Monday, 17 January, 2022
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Critical remarks by a medical colleague spark ‘most negligence claims’

Around 60% of patients taking action against healthcare professionals said they only considered doing so when another healthcare professional suggested they had received sub-standard care, writes Chris Bateman for MedicalBrief. South Africa’s largest medical risk insurer says that it has almost 3,000 open cases on its books, “a powerful illustration of the growing climate of litigation”.

This emerged in a presentation by Dr Julia Ambler, a KwaZulu-Natal based paediatric palliative care specialist and member of the Medical Protection Society’s (MPS) Risk Prevention Faculty. She was speaking to a large healthcare practitioners’ cyber conference hosted by the MPS earlier this month.

She highlighted how vital effective communication is in preventing adverse events that can lead to patient mortality, morbidity, substandard care, and unnecessary consultations and treatment – not to mention irritation and potentially souring relations between colleagues.

She recommended following the Health Professions Council of South Africa (HPCSA) guidelines on how to work respectfully with colleagues in pursuit of the best possible patient care, urging her audience to “get all the facts first”, before making any unjustified comments that could have a patient doubting the knowledge or skills of a colleague. Disagreements between doctors also caused unnecessary patient distress, she emphasised.

Ambler quoted George Bernard Shaw’s famous line that “the single biggest problem in communication is the illusion that it has taken place”.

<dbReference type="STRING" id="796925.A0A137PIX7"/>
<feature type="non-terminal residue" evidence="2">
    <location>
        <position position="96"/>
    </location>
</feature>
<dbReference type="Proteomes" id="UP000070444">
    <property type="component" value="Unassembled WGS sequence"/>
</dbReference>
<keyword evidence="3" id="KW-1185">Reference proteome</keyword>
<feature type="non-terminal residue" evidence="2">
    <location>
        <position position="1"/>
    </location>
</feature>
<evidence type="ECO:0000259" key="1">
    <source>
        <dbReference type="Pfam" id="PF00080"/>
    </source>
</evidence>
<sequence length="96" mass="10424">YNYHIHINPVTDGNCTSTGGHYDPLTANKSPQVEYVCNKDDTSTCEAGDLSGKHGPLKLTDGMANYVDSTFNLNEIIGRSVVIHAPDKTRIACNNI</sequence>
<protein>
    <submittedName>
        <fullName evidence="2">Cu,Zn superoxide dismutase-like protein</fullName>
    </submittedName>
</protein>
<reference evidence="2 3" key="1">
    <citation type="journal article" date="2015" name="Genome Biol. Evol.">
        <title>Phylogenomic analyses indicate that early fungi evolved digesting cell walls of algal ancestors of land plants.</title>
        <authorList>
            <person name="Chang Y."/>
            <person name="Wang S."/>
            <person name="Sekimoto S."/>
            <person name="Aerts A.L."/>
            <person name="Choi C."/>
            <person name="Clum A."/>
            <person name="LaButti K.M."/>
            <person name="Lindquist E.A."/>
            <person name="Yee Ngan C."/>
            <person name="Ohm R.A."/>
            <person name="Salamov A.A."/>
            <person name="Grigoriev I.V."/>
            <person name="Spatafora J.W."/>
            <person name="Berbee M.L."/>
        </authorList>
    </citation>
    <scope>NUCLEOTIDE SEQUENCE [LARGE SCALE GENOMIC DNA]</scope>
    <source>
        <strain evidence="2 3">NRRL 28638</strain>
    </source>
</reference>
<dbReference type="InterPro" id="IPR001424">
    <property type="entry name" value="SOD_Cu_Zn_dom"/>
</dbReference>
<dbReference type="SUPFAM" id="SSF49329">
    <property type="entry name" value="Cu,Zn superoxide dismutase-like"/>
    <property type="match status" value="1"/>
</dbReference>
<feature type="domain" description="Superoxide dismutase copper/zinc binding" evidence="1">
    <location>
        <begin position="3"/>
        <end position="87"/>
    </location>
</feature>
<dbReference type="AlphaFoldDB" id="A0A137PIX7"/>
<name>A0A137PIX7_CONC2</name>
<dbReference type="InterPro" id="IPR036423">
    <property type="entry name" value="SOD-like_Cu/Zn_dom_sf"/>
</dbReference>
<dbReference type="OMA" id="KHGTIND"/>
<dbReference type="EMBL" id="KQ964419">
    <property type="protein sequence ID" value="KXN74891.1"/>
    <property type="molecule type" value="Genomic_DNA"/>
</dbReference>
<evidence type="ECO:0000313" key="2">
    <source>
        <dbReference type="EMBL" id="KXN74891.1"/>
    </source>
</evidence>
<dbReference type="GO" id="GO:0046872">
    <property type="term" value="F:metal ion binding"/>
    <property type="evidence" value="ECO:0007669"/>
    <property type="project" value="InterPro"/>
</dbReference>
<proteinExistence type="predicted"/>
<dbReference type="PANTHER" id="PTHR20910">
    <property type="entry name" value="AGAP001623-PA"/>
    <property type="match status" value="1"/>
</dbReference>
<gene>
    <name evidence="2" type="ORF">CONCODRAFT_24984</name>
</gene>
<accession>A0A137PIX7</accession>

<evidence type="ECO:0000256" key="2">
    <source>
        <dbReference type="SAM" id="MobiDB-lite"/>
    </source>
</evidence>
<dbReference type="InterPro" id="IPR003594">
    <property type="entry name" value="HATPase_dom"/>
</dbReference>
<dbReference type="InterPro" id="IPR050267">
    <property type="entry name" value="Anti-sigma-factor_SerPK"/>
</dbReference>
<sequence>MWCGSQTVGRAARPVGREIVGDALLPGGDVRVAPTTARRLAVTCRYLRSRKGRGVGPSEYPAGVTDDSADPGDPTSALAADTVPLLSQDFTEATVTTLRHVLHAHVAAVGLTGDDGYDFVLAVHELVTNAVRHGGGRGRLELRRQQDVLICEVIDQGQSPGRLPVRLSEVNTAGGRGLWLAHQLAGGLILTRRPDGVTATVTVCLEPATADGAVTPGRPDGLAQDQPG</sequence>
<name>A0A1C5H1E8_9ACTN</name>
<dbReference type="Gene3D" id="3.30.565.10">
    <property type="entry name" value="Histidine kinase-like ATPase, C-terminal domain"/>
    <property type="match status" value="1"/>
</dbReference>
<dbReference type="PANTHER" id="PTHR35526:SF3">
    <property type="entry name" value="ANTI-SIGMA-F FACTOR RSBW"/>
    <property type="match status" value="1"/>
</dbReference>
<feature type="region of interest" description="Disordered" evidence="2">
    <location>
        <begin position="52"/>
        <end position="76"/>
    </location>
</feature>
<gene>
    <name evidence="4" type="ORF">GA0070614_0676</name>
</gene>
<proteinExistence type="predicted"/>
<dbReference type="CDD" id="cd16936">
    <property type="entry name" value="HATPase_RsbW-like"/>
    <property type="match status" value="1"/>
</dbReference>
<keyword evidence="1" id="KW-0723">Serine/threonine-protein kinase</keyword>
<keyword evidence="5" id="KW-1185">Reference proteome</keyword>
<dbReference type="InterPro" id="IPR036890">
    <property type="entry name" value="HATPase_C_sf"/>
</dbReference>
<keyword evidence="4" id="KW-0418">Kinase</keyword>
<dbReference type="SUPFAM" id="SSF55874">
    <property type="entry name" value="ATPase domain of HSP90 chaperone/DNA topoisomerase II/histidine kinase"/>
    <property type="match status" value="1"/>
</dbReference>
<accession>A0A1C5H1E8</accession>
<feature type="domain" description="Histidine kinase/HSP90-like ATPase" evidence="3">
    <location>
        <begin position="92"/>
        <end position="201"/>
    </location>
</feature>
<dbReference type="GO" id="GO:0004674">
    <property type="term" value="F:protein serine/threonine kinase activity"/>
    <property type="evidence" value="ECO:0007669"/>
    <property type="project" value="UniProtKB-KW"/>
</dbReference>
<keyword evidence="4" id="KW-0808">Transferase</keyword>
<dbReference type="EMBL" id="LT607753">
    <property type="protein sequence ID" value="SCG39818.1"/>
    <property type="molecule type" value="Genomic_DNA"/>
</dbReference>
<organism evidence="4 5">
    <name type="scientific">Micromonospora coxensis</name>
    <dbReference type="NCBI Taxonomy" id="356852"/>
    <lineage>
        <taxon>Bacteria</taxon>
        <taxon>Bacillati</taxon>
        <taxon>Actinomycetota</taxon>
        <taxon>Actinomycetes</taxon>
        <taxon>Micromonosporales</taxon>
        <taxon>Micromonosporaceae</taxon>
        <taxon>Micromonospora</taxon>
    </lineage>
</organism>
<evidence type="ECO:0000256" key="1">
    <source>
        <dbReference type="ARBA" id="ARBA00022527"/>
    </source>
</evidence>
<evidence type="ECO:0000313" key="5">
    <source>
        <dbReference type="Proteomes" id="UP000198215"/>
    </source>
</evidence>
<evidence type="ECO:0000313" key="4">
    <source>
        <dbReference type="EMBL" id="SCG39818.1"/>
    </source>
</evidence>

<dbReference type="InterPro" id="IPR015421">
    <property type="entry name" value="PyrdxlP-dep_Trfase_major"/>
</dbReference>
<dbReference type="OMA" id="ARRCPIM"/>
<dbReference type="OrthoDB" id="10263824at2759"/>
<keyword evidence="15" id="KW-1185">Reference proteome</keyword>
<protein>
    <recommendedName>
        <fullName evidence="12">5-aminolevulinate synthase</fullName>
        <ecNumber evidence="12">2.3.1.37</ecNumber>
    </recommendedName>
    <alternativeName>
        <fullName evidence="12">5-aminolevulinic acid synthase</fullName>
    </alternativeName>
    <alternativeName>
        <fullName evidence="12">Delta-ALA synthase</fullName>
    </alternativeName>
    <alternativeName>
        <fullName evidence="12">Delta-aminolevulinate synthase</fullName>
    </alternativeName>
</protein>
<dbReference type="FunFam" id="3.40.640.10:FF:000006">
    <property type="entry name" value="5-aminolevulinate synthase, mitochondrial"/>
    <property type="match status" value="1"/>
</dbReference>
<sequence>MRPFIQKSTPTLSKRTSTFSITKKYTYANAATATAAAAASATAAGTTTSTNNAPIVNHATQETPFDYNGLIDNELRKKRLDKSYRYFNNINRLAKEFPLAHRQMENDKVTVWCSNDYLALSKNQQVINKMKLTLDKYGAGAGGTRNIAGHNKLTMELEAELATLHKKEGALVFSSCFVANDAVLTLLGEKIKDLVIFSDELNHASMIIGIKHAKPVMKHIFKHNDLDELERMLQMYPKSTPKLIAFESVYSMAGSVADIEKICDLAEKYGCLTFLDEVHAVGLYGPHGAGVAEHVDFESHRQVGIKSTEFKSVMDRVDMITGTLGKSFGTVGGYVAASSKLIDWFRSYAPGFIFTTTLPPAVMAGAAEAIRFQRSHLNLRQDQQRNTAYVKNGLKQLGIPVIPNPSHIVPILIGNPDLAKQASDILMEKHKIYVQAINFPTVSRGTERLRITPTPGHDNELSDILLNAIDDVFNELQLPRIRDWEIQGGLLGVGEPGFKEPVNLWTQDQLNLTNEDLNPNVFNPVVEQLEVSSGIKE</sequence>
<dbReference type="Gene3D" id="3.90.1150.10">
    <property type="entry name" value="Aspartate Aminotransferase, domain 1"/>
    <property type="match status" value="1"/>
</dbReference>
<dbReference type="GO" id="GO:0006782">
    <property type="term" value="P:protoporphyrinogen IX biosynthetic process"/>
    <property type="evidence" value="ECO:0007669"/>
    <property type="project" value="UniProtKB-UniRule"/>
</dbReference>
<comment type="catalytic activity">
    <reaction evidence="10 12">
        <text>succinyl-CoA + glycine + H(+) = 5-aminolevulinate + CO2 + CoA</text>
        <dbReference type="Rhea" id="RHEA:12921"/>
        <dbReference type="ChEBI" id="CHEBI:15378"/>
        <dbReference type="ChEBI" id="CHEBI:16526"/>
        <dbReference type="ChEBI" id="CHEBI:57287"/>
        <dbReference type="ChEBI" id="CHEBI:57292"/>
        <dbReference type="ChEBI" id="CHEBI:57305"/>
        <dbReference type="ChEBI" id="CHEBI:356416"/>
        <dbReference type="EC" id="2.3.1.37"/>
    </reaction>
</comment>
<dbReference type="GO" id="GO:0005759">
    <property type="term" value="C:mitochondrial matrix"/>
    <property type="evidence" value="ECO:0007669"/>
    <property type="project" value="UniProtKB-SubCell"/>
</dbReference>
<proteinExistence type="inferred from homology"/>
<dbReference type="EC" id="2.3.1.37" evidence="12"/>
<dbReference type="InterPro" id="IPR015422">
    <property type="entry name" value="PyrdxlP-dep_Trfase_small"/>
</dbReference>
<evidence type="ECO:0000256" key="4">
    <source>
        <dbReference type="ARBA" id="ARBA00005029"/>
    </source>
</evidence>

Examples of feedback that could easily be misinterpreted as agreement or assent, including saying, “I hear what you say,” (actually meaning “I disagree entirely and want to discuss this further”), or replying, “with the greatest respect,” (meaning, “I think you’re an idiot”). Other common risky assumptions included believing that the (referred patient) would “fill in the gaps”, that your colleague would check the imaging results, that “no news is good news”, and that the patient would not miss their appointment.

She said a standard communications format with check lists might seem pedantic, but it was a hugely helpful tool to ensure that vital elements of a diagnosis or treatment were clear and not missed – and could avoid major potential collegial conflict down the line.

“Also, the context is important. You may be in a very noisy paediatric OT clinic with Down Syndrome kids screaming. You must close the feedback loop – you don’t know that they’ve heard what you said if you don’t ask them! It may seem patronising to ask them to repeat back to you what you’ve just said, but it has to be the order of business, or you’ll never know if the message sent was the one received,” she stressed, adding that it was in everybody’s best interests that this happened.

She recommended using the “respect and concern”, model, especially for juniors when addressing a senior colleague where the power differential could pose problems.